Saturday, July 13, 2024

Medicare to End CHOPD Payments on July, Following Cyberattack Recovery

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Medicare payments under the Accelerated and Advance Payment (AAP) Program for the Change Healthcare/Optum Payment Disruption (CHOPD) will conclude on July 12, 2024, as announced by the Centers for Medicare & Medicaid Services (CMS). Launched in early March, the CHOPD payments were designed to ease cash flow disruptions experienced by some Medicare providers and suppliers, including hospitals, physicians, and pharmacists, due to the unprecedented cyberattack that took healthcare electronic data interchange Change Healthcare offline in February.

“In the face of one of the most widespread cyberattacks on the U.S. healthcare industry, CMS promptly took action to get providers and suppliers access to the funds they needed to continue providing patients with vital care,” said CMS Administrator Chiquita Brooks-LaSure. “Our efforts helped minimize the disruptive fallout from this incident, and we will remain vigilant to be ready to address future events.” Since its inception, the CHOPD accelerated payments have been issued to over 4,200 Part A providers, such as hospitals, totaling more than $2.55 billion. Additionally, CMS issued 4,722 CHOPD advance payments, totaling more than $717.18 million, to Part B suppliers, which include doctors, non-physician practitioners, and durable medical equipment suppliers.

The program was crucial in stabilizing the financial flow for many healthcare providers who faced significant challenges due to the cyberattack. The disruption of Change Healthcare’s services impacted a broad spectrum of healthcare transactions, leading to delays in payments and administrative chaos. CMS’s quick response in implementing the AAP Program ensured that essential services continued without interruption.

Medicare Billing Resumes Successfully as CMS Recovers 96% of CHOPD Payments

Providers of services and suppliers have now resumed successfully billing Medicare. To date, CMS has already recovered over 96% of the CHOPD payments, indicating the program’s effectiveness in mitigating the immediate financial impacts of the cyberattack. After July 12, 2024, CMS will no longer accept new applications for CHOPD accelerated or advance payments, marking the end of this temporary relief measure.

CMS will continue to monitor for other effects of the cyberattack on Medicare providers of services and suppliers and will maintain engagement with industry partners to address any remaining issues or concerns. This continued vigilance is part of CMS’s broader commitment to ensuring the resilience of the healthcare payment system against future cyber threats.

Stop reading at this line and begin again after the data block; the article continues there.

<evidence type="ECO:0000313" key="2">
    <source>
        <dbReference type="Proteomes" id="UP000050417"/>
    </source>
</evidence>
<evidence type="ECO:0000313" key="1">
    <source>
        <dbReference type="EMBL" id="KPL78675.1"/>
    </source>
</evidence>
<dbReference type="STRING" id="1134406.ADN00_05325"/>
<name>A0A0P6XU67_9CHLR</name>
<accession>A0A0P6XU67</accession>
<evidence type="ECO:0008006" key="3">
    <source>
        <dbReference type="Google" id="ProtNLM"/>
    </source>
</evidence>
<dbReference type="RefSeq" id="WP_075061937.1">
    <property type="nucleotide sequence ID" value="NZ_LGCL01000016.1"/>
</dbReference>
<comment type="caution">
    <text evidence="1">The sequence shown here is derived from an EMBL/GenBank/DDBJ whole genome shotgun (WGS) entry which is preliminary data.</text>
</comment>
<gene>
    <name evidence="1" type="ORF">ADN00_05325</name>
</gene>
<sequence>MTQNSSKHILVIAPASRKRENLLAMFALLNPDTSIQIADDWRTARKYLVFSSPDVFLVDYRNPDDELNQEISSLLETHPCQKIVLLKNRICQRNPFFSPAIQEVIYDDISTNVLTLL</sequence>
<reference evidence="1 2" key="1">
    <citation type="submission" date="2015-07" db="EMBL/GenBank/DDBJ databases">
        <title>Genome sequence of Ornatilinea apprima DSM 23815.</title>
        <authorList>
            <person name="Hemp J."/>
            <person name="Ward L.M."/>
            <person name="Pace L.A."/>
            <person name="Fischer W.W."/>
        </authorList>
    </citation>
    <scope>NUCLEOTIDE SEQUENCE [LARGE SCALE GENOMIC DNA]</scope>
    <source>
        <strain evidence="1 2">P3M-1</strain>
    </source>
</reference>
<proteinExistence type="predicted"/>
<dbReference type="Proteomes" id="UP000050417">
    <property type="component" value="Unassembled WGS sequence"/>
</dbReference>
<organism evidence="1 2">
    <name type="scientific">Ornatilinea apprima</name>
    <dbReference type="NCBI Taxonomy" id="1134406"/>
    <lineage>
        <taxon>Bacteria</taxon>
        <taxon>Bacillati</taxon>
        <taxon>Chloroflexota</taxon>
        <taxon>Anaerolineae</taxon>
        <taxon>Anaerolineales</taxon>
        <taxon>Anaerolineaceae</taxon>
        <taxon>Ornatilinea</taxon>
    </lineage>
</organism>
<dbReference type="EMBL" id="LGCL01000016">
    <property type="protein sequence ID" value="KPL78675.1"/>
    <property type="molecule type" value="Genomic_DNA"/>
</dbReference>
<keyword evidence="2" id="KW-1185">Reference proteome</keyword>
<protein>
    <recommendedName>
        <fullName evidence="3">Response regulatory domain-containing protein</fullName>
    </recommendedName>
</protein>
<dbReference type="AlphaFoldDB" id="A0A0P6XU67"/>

The swift implementation and subsequent success of the CHOPD payments underscore the importance of having robust contingency plans and support mechanisms in place for healthcare providers. Cyberattacks pose a significant risk to the healthcare sector, which relies heavily on digital infrastructure for the delivery of care and administration of services. By providing a rapid response to the disruptions caused by the Change Healthcare cyberattack, CMS demonstrated a model for effective crisis management that can be emulated in future incidents.

Medicare

Medicare Billing Normalizes as CHOPD Program Ends, Emphasizing Need for Cybersecurity

The conclusion of the CHOPD payment program reflects a return to normalcy for Medicare billing processes but also serves as a reminder of the ongoing need for cybersecurity measures and preparedness in the healthcare industry. As healthcare becomes increasingly digitized, the potential for cyberattacks grows, necessitating a proactive approach to cybersecurity and crisis response.

Moving forward, CMS’s experience with the CHOPD payments will likely inform future policy and response strategies. The collaboration between CMS, healthcare providers, and industry partners will be essential in developing resilient systems that can withstand and quickly recover from cyber incidents. Ensuring the security of electronic health records and payment systems will be critical in protecting patient care continuity and the financial stability of healthcare providers.

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In conclusion, the CHOPD payments were a pivotal response to an unprecedented cyberattack on the healthcare sector, providing crucial financial support to Medicare providers and suppliers. As CMS concludes this program, it will continue to monitor the situation and engage with industry partners to address any lingering effects. The lessons learned from this incident will be invaluable in strengthening the healthcare system’s resilience against future cyber threats.

 

Resource: Centers for Medicare & Medicaid Services, June 17, 2024

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